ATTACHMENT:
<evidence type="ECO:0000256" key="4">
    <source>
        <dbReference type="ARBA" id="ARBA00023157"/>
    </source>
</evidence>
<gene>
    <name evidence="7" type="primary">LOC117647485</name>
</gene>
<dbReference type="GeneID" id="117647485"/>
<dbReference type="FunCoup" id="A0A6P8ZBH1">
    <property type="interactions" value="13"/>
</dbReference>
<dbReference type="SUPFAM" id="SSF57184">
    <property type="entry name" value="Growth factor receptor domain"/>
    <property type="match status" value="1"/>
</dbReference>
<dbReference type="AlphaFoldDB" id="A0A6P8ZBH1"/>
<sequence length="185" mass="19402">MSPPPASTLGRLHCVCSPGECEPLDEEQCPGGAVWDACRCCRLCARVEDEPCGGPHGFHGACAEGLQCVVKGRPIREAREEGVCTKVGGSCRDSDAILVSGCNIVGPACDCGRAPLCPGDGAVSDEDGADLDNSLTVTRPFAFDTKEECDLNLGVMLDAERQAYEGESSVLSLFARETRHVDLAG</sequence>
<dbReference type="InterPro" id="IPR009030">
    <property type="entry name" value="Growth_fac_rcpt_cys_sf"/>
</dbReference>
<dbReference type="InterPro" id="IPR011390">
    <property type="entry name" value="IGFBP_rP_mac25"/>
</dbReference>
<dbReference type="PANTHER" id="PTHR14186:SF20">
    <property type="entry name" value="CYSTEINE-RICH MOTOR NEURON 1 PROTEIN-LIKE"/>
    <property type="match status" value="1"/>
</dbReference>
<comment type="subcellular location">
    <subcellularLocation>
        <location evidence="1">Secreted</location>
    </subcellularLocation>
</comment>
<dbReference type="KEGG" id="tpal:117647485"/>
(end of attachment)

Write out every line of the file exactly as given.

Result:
<evidence type="ECO:0000256" key="4">
    <source>
        <dbReference type="ARBA" id="ARBA00023157"/>
    </source>
</evidence>
<gene>
    <name evidence="7" type="primary">LOC117647485</name>
</gene>
<dbReference type="GeneID" id="117647485"/>
<dbReference type="FunCoup" id="A0A6P8ZBH1">
    <property type="interactions" value="13"/>
</dbReference>
<dbReference type="SUPFAM" id="SSF57184">
    <property type="entry name" value="Growth factor receptor domain"/>
    <property type="match status" value="1"/>
</dbReference>
<dbReference type="AlphaFoldDB" id="A0A6P8ZBH1"/>
<sequence length="185" mass="19402">MSPPPASTLGRLHCVCSPGECEPLDEEQCPGGAVWDACRCCRLCARVEDEPCGGPHGFHGACAEGLQCVVKGRPIREAREEGVCTKVGGSCRDSDAILVSGCNIVGPACDCGRAPLCPGDGAVSDEDGADLDNSLTVTRPFAFDTKEECDLNLGVMLDAERQAYEGESSVLSLFARETRHVDLAG</sequence>
<dbReference type="InterPro" id="IPR009030">
    <property type="entry name" value="Growth_fac_rcpt_cys_sf"/>
</dbReference>
<dbReference type="InterPro" id="IPR011390">
    <property type="entry name" value="IGFBP_rP_mac25"/>
</dbReference>
<dbReference type="PANTHER" id="PTHR14186:SF20">
    <property type="entry name" value="CYSTEINE-RICH MOTOR NEURON 1 PROTEIN-LIKE"/>
    <property type="match status" value="1"/>
</dbReference>
<comment type="subcellular location">
    <subcellularLocation>
        <location evidence="1">Secreted</location>
    </subcellularLocation>
</comment>
<dbReference type="KEGG" id="tpal:117647485"/>